New Book Shares Stories of Northwest Women Who Helped Shape Our History
Joan Burton's new book, “Footprints in Snow: Seven Brave Women Who Shaped the History of the Northwest Mountains,” shares the story of other iconic women in the history of the outdoors.
Joan Burton has been a key figure in the Northwest outdoor community for decades. She wrote “Best Hikes with Kids in Western Washington and the Cascades,” in addition to other books.
Her new book, “Footprints in Snow: Seven Brave Women Who Shaped the History of the Northwest Mountains,” shares the story of other iconic women in the history of the outdoors.
The book is for anyone, but is particularly targeted for tweens and teens, features Louise Marshall, who founded Washington Trails Association. Joan hiked regularly with the Happy Hikers, a group that Louise led.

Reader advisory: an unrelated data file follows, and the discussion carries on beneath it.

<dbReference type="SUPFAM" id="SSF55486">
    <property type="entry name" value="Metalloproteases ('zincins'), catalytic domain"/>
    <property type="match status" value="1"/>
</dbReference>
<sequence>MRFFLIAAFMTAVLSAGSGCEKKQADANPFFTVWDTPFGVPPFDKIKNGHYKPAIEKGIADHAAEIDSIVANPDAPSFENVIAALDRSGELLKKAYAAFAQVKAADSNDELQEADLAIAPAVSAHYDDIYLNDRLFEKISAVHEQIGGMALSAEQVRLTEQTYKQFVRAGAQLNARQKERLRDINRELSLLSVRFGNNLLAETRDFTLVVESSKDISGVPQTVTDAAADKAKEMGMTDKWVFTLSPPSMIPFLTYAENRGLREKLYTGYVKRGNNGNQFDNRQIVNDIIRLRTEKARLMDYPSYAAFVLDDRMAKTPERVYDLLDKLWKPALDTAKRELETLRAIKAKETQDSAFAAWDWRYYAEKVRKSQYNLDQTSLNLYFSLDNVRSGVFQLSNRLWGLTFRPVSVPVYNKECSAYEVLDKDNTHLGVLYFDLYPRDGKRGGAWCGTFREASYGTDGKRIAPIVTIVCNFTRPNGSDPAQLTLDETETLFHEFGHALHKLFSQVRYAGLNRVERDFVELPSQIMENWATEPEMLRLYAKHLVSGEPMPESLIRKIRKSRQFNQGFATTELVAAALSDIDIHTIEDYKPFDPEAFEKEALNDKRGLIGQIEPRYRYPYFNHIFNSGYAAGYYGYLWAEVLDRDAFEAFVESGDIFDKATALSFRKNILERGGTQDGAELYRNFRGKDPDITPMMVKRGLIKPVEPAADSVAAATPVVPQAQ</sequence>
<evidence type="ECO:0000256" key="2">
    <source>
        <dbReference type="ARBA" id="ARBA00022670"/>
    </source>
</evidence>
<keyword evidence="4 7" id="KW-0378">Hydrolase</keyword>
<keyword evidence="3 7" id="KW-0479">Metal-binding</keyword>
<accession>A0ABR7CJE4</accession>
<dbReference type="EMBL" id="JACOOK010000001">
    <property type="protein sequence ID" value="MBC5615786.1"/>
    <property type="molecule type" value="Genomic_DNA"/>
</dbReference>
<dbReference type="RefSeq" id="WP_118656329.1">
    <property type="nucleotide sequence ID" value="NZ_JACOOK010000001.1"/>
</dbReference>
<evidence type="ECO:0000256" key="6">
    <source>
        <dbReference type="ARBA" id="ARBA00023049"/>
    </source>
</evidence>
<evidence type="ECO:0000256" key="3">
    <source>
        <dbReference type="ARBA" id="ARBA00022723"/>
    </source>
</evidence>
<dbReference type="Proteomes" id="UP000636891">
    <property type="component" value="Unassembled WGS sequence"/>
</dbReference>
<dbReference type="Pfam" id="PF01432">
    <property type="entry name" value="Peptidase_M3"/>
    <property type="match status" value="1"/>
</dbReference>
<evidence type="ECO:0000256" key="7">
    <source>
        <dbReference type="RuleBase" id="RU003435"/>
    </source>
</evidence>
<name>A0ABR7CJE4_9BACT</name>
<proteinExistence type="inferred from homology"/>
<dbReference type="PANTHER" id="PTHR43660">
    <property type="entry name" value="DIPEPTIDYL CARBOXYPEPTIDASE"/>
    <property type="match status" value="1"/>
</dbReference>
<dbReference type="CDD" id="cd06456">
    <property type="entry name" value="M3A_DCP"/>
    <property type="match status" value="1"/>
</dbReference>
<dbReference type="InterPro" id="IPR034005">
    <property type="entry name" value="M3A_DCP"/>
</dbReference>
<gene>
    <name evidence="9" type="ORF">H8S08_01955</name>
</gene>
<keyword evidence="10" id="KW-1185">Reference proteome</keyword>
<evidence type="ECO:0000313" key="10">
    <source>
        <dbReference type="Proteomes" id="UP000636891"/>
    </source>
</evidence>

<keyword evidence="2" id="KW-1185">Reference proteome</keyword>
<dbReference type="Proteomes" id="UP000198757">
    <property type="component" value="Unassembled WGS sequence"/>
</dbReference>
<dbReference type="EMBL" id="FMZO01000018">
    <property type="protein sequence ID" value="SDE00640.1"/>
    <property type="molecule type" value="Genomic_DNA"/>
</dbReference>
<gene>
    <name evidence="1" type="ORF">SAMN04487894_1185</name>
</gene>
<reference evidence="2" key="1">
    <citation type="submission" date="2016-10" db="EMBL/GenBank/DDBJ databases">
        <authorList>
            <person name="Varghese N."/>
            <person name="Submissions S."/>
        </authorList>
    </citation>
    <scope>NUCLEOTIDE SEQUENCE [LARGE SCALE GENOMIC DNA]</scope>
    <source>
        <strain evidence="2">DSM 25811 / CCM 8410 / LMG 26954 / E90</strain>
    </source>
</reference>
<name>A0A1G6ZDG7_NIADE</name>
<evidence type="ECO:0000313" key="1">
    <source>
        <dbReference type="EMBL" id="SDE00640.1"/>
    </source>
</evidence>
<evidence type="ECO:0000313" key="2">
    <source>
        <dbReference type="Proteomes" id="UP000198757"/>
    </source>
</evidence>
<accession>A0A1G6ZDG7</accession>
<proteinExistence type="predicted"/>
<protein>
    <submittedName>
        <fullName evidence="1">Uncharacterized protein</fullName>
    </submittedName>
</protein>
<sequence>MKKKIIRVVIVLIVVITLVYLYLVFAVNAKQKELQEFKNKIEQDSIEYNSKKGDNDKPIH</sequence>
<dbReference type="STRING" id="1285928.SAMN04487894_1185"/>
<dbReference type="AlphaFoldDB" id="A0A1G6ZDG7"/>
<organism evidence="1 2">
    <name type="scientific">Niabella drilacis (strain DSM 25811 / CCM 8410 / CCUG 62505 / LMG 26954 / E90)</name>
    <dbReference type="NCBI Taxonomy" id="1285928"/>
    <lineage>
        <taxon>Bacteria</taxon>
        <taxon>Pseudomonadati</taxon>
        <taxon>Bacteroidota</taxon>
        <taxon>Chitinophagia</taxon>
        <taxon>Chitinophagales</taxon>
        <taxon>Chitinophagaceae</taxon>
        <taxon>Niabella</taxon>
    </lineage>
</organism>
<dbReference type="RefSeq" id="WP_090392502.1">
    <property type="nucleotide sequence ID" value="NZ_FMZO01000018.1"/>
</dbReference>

“When my children were in school, I joined them,” Joan said. “Once a week we followed her onto rural Snohomish County roads and trails. She was just starting Signpost magazine, and so we heard how she inquired about trail conditions by making phone calls each week, and then writing what she had learned in the next Signpost hiking bulletin. As far as we knew, publishing trail reports had never been done here before. Louise was an innovator. Out of the popularity of the magazine came the first hiking organization, the Washington Trails Association.”
The book, which is out now, also features Fay Fuller, Phyllis Munday, Catherine Montgomery, Polly Dyer, Pam Bobroff and Joan Firey. Get more info, including how to buy the book, at joanburton.org.